Article |

Auditory P300 Abnormalities and Left Posterior Superior Temporal Gyrus Volume Reduction in Schizophrenia

Robert W. McCarley, MD; Martha E. Shenton, PhD; Brian F. O'Donnell, PhD; Stephen F. Faux, PhD; Ron Kikinis, MD; Paul G. Nestor, PhD; Ferenc A. Jolesz, MD
Arch Gen Psychiatry. 1993;50(3):190-197. doi:10.1001/archpsyc.1993.01820150036003.
Text Size: A A A
Published online

• Abnormalities in the auditory P300 event-related potential are one of the most robust findings in schizophrenia. To investigate the brain source(s) of this major functional abnormality, we combined P300 recordings with the use of a new generation of magnetic resonance imaging (MRI) technology to examine specific temporal lobe gray matter regions of interest in schizophrenics and normal controls. In schizophrenics, gray matter volume reductions in the left posterior superior temporal gyrus (STG), which includes Heschl's gyrus and the planum temporale, were highly and specifically associated with both P300 amplitude reduction and left<right topographic asymmetry. In contrast, left hippocampus and parahippocampal gyrus gray matter volume reductions, although present in schizophrenics, were not associated with any P300 abnormalities. There were also no statistically significant correlations between P300 amplitude at any of the central or left-sided electrode sites or any of the MRI-defined volumes of gray matter regions of interest in the right temporal lobe, superior frontal gyrus, or cingulate gyrus; additional work will thus be required to determine the role of these regions, if any, in P300 generation, along with the role of other brain areas not examined in the present study. These initial data appear most compatible with a model that postulates a major role for bilateral STG sources in P300 generation: The strongly asymmetric STG volume reduction (left<<right STG volume) found in many schizophrenic subjects produces asymmetric P300 amplitudes (left<<right) at lateral electrode sites, where the influence of the abnormal region is most easily detected.


Sign In to Access Full Content

Don't have Access?

Register and get free email Table of Contents alerts, saved searches, PowerPoint downloads, CME quizzes, and more

Subscribe for full-text access to content from 1998 forward and a host of useful features

Activate your current subscription (AMA members and current subscribers)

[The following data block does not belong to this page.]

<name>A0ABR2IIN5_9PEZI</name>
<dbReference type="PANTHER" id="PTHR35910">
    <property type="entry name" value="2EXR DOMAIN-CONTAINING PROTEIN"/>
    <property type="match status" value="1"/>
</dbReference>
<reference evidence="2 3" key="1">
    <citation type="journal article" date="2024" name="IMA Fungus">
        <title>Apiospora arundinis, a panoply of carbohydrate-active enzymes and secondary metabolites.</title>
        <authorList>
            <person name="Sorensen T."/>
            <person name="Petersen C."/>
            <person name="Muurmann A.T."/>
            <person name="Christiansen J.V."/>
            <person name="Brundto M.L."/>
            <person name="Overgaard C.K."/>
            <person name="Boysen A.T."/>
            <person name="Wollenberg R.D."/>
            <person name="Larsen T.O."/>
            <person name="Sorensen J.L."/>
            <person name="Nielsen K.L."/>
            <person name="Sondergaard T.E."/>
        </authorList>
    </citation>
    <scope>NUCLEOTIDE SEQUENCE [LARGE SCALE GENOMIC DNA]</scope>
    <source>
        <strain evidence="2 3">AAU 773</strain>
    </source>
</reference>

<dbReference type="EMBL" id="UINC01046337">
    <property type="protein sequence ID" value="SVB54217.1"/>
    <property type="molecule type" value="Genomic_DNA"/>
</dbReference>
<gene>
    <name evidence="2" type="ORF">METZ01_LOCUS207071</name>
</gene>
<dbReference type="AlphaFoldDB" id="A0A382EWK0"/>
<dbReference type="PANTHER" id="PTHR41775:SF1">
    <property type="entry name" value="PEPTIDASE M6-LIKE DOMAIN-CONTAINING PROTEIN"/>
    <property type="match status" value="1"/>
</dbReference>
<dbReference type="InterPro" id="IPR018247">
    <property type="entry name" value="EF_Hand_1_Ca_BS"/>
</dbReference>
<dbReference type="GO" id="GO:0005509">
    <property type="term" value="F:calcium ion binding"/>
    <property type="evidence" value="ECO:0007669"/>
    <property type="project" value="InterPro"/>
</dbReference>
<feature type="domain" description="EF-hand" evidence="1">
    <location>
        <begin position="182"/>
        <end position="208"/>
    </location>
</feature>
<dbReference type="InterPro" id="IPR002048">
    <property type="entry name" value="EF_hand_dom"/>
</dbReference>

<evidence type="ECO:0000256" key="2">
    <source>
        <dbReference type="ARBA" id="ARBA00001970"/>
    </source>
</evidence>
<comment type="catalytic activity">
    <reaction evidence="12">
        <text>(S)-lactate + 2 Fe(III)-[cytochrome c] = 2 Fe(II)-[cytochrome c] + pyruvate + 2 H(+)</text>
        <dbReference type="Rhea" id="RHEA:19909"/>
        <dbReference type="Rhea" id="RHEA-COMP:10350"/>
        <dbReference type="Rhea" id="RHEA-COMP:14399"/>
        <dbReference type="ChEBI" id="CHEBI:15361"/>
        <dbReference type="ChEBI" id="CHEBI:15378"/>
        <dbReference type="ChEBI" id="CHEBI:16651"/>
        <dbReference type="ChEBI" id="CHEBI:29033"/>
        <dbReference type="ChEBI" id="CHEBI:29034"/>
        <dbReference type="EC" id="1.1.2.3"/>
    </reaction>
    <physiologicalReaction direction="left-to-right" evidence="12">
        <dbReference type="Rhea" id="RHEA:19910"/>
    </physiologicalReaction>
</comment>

Purchase Online Access to this article for 24 hours





Meets CME requirements for:
Browse CME for all U.S. States
Accreditation Information
The American Medical Association is accredited by the Accreditation Council for Continuing Medical Education to provide continuing medical education for physicians. The AMA designates this journal-based CME activity for a maximum of 1 AMA PRA Category 1 CreditTM per course. Physicians should claim only the credit commensurate with the extent of their participation in the activity. Physicians who complete the CME course and score at least 80% correct on the quiz are eligible for AMA PRA Category 1 CreditTM.
Note: You must get at least of the answers correct to pass this quiz.
You have not filled in all the answers to complete this quiz
The following questions were not answered:
Sorry, you have unsuccessfully completed this CME quiz with a score of
The following questions were not answered correctly:
Commitment to Change (optional):
Indicate what change(s) you will implement in your practice, if any, based on this CME course.
Your quiz results:
The filled radio buttons indicate your responses. The preferred responses are highlighted
For CME Course: A Proposed Model for Initial Assessment and Management of Acute Heart Failure Syndromes
Indicate what changes(s) you will implement in your practice, if any, based on this CME course.
Citing articles are presented as examples only. In non-demo SCM6 implementation, integration with CrossRef’s "Cited By" API will populate this tab (http://www.crossref.org/citedby.html).
Submit a Comment


Some tools below are only available to our subscribers or users with an online account.

Sign In to Access Full Content

Related Content

Customize your page view by dragging & repositioning the boxes below.